This and other studies suggest that success should also not be based on an absolute (Amaria & Tartaglia, 2002). Rather, it should be based on progress that measures an individual’s ability to successfully move through the stages of change. Traditional programs and policies often jump directly to maintenance or to the end result to “create a [substance]-free environment”, not taking into account the steps that need to come before recovery can occur (Peteet,, Brenner, Curtiss, Ferrigno, & Kauffman, 1998). Following the stages of change can help to discourage relapse as well. The TTM embodies these principles and helps to show that change is a process, and that current public health practice and societal policies ignore this important factor (Amaria & Tartaglia, 2002).
The TTM describes a mechanism of behavioral change that also identifies the process of change as an event dependent on time (Peteet,, Brenner, Curtiss, Ferrigno, &Kauffman, 1998; Velicer, Prochaska, Fava, Norman, & Redding, 1998). Past change models used in various prevention and rehabilitation programs lack this time component, viewing change as a single occurrence rather than a process, a crucial misunderstanding when dealing with behavioral modification. Hospitals, court systems, and some facilities that may be designed specifically for rehabilitation work only to temporarily remove the negative behavior, in this case alcohol abuse, but do not address the factor of change across time as well.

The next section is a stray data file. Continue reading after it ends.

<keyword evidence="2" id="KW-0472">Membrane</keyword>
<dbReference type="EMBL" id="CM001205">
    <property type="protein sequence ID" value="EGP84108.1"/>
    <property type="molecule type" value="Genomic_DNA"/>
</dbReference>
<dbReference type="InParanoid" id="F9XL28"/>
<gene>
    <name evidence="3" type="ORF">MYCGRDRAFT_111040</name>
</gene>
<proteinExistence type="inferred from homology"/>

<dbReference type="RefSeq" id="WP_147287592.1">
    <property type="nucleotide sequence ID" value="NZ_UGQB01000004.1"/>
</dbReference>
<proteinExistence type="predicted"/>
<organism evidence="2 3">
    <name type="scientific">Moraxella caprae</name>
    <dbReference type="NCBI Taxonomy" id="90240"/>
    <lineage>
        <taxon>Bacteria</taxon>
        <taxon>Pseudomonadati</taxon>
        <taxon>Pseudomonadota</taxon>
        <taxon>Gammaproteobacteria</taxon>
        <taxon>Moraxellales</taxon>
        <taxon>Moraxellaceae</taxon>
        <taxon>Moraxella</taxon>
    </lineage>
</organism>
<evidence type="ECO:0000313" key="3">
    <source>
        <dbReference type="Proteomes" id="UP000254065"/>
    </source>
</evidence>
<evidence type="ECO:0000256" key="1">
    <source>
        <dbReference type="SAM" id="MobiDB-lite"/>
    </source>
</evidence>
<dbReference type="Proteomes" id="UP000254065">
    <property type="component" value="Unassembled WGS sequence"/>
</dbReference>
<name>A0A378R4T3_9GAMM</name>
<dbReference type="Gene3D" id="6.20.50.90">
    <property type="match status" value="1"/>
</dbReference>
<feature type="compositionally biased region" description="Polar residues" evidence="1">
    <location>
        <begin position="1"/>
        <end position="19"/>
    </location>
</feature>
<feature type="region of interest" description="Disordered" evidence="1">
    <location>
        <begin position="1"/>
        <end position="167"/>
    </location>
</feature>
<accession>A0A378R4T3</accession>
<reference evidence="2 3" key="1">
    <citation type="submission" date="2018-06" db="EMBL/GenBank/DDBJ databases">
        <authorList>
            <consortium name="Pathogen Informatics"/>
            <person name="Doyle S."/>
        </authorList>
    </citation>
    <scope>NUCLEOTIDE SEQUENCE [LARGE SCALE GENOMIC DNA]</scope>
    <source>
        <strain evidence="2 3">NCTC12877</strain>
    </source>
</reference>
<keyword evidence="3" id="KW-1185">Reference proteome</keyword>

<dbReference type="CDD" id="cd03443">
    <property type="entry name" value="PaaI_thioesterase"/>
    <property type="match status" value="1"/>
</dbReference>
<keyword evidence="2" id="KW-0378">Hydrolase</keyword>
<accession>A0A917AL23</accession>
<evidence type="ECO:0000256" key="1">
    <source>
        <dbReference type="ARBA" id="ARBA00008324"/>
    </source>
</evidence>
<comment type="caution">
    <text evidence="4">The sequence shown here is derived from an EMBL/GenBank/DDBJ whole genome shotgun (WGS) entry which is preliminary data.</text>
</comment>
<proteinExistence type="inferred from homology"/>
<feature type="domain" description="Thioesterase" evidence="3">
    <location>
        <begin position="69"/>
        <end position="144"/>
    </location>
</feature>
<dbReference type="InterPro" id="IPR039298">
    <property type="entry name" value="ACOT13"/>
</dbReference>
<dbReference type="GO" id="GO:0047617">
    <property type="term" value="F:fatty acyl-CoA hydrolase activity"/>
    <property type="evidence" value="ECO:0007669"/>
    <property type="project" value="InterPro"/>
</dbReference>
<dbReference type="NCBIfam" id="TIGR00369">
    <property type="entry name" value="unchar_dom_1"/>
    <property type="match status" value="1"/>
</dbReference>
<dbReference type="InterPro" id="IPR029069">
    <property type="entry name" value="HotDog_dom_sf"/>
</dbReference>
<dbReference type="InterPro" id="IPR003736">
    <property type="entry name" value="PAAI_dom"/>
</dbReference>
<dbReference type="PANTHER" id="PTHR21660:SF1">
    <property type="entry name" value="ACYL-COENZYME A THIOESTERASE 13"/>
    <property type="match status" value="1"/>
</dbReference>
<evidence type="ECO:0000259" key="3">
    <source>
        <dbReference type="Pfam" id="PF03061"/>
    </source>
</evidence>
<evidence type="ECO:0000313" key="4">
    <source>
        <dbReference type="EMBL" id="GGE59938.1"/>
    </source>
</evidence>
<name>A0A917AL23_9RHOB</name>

Environmental Approach

The model also looks to include both the social and biological components that make up behavior outcomes (Velicer, Prochaska, Fava, Norman, & Redding, 1998). Many models fail to acknowledge the internal and external forces that work against efforts to change negative behaviors into positive ones, and this is especially true among addictive behaviors. Because of the array of risk factors that can lead to alcohol abuse— to name a few, family history of disease, length and severity of exposure, social influences and pressures, access to substances, presence of support systems, exposure to prevention strategies, ability to receive treatment when needed—intervention approaches must be prepared to deal with all of these sources of abuse (Mitchell, Toomey, and Erickson, 2005)